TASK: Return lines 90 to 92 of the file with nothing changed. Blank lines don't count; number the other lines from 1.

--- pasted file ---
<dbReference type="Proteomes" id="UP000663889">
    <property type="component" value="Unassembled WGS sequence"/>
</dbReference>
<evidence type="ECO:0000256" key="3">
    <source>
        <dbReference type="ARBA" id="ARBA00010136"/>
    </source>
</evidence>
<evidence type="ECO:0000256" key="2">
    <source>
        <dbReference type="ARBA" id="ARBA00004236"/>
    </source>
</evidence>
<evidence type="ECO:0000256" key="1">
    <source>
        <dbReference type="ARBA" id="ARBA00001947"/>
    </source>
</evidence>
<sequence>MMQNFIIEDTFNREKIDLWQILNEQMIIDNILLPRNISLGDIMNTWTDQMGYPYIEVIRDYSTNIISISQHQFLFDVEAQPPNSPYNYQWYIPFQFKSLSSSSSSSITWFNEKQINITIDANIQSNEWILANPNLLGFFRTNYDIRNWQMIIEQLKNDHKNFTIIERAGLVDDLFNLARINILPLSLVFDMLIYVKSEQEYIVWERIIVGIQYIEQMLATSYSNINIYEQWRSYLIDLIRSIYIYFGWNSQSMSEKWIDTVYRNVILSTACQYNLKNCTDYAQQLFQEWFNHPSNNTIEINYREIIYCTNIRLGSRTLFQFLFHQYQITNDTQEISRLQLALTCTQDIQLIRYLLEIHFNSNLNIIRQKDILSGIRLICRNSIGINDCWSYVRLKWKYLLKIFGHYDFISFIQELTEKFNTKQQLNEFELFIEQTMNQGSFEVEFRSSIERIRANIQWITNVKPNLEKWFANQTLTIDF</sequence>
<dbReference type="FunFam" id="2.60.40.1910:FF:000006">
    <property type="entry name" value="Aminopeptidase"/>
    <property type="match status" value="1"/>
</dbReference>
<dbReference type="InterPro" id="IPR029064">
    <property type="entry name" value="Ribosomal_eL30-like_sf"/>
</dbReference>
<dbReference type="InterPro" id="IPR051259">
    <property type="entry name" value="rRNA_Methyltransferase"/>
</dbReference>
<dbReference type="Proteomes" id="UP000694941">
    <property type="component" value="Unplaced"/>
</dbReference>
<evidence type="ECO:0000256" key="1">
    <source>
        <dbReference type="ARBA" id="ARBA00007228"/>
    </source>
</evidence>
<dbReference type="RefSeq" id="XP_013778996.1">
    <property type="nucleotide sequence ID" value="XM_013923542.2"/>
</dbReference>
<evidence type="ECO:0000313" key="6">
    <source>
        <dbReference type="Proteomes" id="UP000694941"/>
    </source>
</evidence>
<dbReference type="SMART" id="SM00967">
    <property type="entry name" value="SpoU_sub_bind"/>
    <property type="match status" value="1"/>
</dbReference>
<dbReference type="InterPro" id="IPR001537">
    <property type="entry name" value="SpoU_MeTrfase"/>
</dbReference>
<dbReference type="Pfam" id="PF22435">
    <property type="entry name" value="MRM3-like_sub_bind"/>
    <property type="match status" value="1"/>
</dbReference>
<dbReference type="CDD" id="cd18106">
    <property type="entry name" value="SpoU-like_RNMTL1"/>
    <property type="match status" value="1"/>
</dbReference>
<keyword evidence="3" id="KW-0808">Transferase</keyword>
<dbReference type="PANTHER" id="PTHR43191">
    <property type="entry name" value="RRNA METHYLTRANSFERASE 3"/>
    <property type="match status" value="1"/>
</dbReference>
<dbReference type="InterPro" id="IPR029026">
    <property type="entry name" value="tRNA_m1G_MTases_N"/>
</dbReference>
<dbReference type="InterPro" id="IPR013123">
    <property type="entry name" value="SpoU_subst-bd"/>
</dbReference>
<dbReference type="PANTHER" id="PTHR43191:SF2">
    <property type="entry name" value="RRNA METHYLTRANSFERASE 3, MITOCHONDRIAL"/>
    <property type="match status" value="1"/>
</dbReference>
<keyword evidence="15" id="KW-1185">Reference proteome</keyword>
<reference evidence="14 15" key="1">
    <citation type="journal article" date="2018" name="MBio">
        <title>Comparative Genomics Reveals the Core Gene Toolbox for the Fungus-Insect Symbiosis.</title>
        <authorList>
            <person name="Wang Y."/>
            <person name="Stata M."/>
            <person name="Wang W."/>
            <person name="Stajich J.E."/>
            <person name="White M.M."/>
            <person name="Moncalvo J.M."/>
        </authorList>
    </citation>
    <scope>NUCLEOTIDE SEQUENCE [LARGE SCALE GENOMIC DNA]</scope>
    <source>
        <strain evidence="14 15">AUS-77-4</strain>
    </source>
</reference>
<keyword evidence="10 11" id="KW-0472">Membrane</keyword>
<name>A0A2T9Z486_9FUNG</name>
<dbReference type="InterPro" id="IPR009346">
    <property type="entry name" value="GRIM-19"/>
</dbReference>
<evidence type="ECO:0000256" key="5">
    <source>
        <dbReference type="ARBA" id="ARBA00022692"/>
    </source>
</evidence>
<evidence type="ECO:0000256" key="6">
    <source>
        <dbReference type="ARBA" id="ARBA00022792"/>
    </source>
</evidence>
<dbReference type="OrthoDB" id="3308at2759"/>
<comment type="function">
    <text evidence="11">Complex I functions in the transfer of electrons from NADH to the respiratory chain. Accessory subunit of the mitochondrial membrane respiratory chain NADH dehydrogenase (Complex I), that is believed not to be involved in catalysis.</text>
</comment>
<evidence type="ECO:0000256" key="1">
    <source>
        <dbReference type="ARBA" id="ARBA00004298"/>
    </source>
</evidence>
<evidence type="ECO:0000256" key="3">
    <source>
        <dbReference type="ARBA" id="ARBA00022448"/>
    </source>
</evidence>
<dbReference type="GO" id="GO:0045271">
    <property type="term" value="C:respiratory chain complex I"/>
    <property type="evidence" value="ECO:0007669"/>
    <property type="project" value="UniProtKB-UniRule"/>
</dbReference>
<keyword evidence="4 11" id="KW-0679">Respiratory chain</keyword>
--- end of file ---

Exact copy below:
    <source>
        <strain evidence="14 15">AUS-77-4</strain>
    </source>